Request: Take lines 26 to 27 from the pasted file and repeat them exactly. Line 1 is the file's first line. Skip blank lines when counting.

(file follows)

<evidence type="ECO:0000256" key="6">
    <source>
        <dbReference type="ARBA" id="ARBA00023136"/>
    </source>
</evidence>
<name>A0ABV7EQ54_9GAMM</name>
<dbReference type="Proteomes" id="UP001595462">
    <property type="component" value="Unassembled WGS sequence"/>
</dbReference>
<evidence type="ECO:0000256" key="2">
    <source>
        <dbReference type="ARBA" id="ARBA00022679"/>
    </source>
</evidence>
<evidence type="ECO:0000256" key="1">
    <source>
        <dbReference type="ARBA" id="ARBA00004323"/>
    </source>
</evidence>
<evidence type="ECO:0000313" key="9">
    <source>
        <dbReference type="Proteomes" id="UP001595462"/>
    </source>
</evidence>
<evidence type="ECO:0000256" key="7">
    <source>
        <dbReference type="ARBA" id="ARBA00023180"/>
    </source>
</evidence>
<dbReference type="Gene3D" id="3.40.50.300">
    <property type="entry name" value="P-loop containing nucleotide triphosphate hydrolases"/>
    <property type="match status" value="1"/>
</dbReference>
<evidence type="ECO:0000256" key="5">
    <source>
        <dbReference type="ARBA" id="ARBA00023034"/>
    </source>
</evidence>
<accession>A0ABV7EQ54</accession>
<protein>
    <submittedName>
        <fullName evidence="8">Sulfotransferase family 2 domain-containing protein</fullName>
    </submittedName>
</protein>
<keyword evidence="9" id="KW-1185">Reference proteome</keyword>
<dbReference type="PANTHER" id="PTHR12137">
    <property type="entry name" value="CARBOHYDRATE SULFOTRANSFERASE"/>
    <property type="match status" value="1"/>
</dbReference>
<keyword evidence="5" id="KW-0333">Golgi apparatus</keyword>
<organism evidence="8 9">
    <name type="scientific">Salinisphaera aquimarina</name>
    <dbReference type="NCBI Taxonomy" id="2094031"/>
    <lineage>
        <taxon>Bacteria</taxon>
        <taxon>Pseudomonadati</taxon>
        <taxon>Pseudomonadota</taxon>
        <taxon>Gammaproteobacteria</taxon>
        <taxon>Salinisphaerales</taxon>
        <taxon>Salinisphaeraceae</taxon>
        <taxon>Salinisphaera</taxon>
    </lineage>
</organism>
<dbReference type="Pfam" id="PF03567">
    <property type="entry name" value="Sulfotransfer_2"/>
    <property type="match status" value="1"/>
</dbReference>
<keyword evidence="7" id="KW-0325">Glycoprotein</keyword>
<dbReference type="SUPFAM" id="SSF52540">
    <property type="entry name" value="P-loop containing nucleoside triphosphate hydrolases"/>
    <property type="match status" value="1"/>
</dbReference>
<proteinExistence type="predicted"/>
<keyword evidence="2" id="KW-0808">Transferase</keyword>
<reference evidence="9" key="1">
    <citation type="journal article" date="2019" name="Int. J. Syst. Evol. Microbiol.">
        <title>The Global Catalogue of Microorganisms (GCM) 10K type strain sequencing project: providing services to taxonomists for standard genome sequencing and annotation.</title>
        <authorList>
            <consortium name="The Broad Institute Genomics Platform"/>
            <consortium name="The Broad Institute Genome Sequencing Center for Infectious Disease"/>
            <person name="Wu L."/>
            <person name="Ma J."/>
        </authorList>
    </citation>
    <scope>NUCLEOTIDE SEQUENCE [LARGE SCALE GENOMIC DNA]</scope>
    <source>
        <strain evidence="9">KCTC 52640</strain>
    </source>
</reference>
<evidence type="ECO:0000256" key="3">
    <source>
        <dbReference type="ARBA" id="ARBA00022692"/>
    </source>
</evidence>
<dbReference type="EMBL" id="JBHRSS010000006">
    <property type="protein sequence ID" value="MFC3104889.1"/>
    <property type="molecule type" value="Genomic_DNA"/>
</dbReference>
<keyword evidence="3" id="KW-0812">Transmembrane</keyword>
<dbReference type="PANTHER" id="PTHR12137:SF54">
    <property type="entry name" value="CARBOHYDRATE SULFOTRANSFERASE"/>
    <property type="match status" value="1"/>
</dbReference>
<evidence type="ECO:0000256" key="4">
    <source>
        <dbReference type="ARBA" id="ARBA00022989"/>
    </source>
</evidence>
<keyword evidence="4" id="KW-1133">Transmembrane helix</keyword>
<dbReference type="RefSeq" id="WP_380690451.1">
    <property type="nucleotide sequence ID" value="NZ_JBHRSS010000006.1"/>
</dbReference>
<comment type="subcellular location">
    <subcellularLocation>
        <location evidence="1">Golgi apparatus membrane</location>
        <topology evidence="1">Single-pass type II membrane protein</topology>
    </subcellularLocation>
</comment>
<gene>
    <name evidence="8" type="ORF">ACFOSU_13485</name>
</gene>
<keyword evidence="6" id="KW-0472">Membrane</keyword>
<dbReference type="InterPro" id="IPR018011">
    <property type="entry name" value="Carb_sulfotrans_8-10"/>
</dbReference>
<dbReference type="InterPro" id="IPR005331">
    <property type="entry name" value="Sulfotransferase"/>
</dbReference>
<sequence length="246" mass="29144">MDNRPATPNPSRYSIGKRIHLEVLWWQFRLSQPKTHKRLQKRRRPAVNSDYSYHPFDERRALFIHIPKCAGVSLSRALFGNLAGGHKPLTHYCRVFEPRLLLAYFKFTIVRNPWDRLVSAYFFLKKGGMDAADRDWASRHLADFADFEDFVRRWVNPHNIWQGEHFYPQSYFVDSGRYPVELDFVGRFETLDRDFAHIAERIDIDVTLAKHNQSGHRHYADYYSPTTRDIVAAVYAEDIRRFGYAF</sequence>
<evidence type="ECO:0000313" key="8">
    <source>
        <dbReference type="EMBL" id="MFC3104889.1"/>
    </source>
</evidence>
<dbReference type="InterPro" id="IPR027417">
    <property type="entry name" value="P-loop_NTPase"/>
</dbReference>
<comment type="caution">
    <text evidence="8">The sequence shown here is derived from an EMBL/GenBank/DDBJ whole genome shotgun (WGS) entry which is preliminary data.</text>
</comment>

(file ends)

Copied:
    <source>
        <dbReference type="ARBA" id="ARBA00023180"/>